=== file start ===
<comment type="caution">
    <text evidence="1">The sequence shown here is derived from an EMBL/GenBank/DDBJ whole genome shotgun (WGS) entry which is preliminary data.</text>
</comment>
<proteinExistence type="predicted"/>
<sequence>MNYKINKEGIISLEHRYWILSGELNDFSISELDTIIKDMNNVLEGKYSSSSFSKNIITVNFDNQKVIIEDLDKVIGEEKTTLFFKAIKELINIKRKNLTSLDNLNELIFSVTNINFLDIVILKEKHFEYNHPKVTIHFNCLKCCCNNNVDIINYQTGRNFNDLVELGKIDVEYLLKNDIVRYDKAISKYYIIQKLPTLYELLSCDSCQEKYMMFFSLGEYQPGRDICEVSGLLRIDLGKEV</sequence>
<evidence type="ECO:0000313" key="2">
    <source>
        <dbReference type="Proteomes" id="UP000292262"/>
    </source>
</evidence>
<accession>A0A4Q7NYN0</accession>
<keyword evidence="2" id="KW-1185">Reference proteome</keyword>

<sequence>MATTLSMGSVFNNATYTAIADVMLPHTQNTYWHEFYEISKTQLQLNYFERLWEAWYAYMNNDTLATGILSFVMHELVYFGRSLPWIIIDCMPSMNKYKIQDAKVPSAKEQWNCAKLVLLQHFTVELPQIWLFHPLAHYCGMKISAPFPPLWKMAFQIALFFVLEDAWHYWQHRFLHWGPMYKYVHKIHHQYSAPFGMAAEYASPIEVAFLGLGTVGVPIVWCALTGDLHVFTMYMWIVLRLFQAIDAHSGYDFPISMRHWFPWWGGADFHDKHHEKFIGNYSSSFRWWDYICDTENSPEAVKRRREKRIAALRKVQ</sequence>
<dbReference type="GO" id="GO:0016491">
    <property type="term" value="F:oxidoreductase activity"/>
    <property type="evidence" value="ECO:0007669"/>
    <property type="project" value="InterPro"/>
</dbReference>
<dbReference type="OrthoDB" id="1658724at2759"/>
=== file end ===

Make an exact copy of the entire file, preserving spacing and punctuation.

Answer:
<comment type="caution">
    <text evidence="1">The sequence shown here is derived from an EMBL/GenBank/DDBJ whole genome shotgun (WGS) entry which is preliminary data.</text>
</comment>
<proteinExistence type="predicted"/>
<sequence>MNYKINKEGIISLEHRYWILSGELNDFSISELDTIIKDMNNVLEGKYSSSSFSKNIITVNFDNQKVIIEDLDKVIGEEKTTLFFKAIKELINIKRKNLTSLDNLNELIFSVTNINFLDIVILKEKHFEYNHPKVTIHFNCLKCCCNNNVDIINYQTGRNFNDLVELGKIDVEYLLKNDIVRYDKAISKYYIIQKLPTLYELLSCDSCQEKYMMFFSLGEYQPGRDICEVSGLLRIDLGKEV</sequence>
<evidence type="ECO:0000313" key="2">
    <source>
        <dbReference type="Proteomes" id="UP000292262"/>
    </source>
</evidence>
<accession>A0A4Q7NYN0</accession>
<keyword evidence="2" id="KW-1185">Reference proteome</keyword>

<sequence>MATTLSMGSVFNNATYTAIADVMLPHTQNTYWHEFYEISKTQLQLNYFERLWEAWYAYMNNDTLATGILSFVMHELVYFGRSLPWIIIDCMPSMNKYKIQDAKVPSAKEQWNCAKLVLLQHFTVELPQIWLFHPLAHYCGMKISAPFPPLWKMAFQIALFFVLEDAWHYWQHRFLHWGPMYKYVHKIHHQYSAPFGMAAEYASPIEVAFLGLGTVGVPIVWCALTGDLHVFTMYMWIVLRLFQAIDAHSGYDFPISMRHWFPWWGGADFHDKHHEKFIGNYSSSFRWWDYICDTENSPEAVKRRREKRIAALRKVQ</sequence>
<dbReference type="GO" id="GO:0016491">
    <property type="term" value="F:oxidoreductase activity"/>
    <property type="evidence" value="ECO:0007669"/>
    <property type="project" value="InterPro"/>
</dbReference>
<dbReference type="OrthoDB" id="1658724at2759"/>